• If the case is not compelling, look elsewhere. Creating a business case is actually a valid data quality technique in its own right. It forces you to view data quality issues through a business-focused lens so the business case effectively becomes a prioritization tool. The cost of any data quality initiative can be considerable, particularly when organisations fail to implement a prevention strategy, so be 100% sure the project will deliver clear benefits in a timely fashion. Missed It By That Much (Jim Harris), Data Quality Project Selection (Steve Sarsfield ) and Pick The Low Hanging Fruit of Data Quality and Data Governance (Mark Goloboy) may give you some inspiration here also.

Constructing The Data Quality Business Case

You have the evidence but how will you plan your initiative and create a compelling business case?

  • Link your assessment to enterprise, local and personal drivers. Quite often your business case may be passed on to a more senior sponsor for review. It pays to understand the wider benefits that your data quality initiative will provide so emphasizing the strategic benefits of your initiative is important. How will improving the health of your CRM data help the wider organisation? Do you have the evidence to back this up? You need to understand the local drivers for the initiative but what about the personal drivers for the sponsors? What are their “hot buttons”? Have you discovered what they are measured on by their seniors? Will your initiative help save them from embarrassment or perceived failure? People buy with their heart and justify with their head so push those personal buttons. One tip I’ve found useful as an external consultant is to dissect the company annual report. You will often find nuggets of strategy that the board have divulged to shareholders.
  • Have a Plan B. If all else fails and the sponsors reject your proposal, do you have a fallback plan? Many companies have bureaucratic procurement processes which mean your revised proposal may take several months to re-submit. By creating a range of options you at least stand some chance of getting a project off the ground.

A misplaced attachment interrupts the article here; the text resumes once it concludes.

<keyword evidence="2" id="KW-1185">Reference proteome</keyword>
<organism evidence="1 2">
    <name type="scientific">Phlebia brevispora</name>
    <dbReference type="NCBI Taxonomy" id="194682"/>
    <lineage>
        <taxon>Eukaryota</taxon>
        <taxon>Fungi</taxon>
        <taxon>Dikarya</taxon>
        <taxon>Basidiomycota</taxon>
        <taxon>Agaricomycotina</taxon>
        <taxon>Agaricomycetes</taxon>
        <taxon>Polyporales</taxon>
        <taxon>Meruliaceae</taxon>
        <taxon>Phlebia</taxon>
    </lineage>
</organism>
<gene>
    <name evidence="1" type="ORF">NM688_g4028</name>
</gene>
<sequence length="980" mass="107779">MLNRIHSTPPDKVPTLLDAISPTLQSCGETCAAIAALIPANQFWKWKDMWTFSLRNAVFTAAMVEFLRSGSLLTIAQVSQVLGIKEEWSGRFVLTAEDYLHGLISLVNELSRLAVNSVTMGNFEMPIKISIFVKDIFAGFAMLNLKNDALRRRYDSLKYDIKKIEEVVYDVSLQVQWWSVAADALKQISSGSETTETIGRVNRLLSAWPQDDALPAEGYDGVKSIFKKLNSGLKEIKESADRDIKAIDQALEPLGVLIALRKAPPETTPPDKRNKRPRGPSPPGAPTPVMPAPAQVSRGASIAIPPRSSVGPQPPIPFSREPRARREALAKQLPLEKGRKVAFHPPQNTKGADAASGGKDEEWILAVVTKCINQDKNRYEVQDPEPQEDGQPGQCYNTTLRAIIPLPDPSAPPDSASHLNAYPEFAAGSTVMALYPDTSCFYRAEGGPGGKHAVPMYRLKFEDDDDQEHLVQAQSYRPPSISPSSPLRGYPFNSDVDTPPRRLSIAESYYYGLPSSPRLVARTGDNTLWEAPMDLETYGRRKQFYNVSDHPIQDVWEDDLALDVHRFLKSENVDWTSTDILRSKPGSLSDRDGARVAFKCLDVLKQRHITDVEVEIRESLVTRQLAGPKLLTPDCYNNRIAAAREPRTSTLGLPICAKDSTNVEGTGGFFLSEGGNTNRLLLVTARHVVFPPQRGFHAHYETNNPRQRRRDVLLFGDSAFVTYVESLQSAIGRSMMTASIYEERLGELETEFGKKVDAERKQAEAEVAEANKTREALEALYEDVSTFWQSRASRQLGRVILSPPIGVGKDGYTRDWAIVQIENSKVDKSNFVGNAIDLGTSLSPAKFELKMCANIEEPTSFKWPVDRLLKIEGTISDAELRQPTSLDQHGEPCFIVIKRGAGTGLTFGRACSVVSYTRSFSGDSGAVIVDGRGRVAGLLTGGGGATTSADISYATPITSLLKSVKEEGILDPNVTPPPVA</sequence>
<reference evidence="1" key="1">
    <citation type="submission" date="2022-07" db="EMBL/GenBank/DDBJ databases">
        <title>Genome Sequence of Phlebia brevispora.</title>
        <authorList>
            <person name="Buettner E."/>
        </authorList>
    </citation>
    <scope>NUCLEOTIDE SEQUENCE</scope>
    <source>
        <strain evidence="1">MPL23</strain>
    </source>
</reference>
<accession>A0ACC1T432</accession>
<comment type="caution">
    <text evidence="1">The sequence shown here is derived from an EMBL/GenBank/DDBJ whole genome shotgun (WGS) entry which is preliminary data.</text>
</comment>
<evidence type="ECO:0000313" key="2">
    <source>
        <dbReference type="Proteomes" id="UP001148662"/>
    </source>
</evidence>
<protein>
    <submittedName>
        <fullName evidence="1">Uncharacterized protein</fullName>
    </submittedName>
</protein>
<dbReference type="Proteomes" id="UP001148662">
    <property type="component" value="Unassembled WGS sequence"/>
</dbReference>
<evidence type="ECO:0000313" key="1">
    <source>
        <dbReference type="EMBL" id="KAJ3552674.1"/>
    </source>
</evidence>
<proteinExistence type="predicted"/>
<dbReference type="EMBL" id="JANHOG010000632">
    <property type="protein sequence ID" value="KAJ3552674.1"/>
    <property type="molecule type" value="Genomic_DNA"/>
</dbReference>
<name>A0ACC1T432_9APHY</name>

• Be absolutely clear about your costs. Best-practice data quality means continual improvement (although many data cleanse projects are one-off). Don’t shy away from providing total accuracy about the costs of the project. Far better to be honest at the outset than have to re-submit a proposal for additional funding in the next project review. Most data quality business cases estimate the potential revenue benefits of data quality improvement and sponsors may rigorously question this estimate. If you also have a rough estimate on the projected costs then the sponsors may view the project as an unnecessary risk.
  • Use the acronym “S.T.R.I.F.E” as a crude starting point. If you’re searching for inspiration for business case benefits then Stress – Time – Risk – Income – Fear – Expenditure are useful high-level starting points for linking data quality to business impacts. I find that creating a mind-map with these as a focus point in a workshop environment can often help to shape the case and link the various pieces of evidence together. Be wary of ignoring other issues however as these are very high-level motivators.
  • Focus on competitive advantage. A strong motivator is to demonstrate where competitors have the edge. Not a simple feat to achieve but if you can demonstrate a competitor has faster lead times and you can close the gap with improved data quality, can certainly raise the attention level.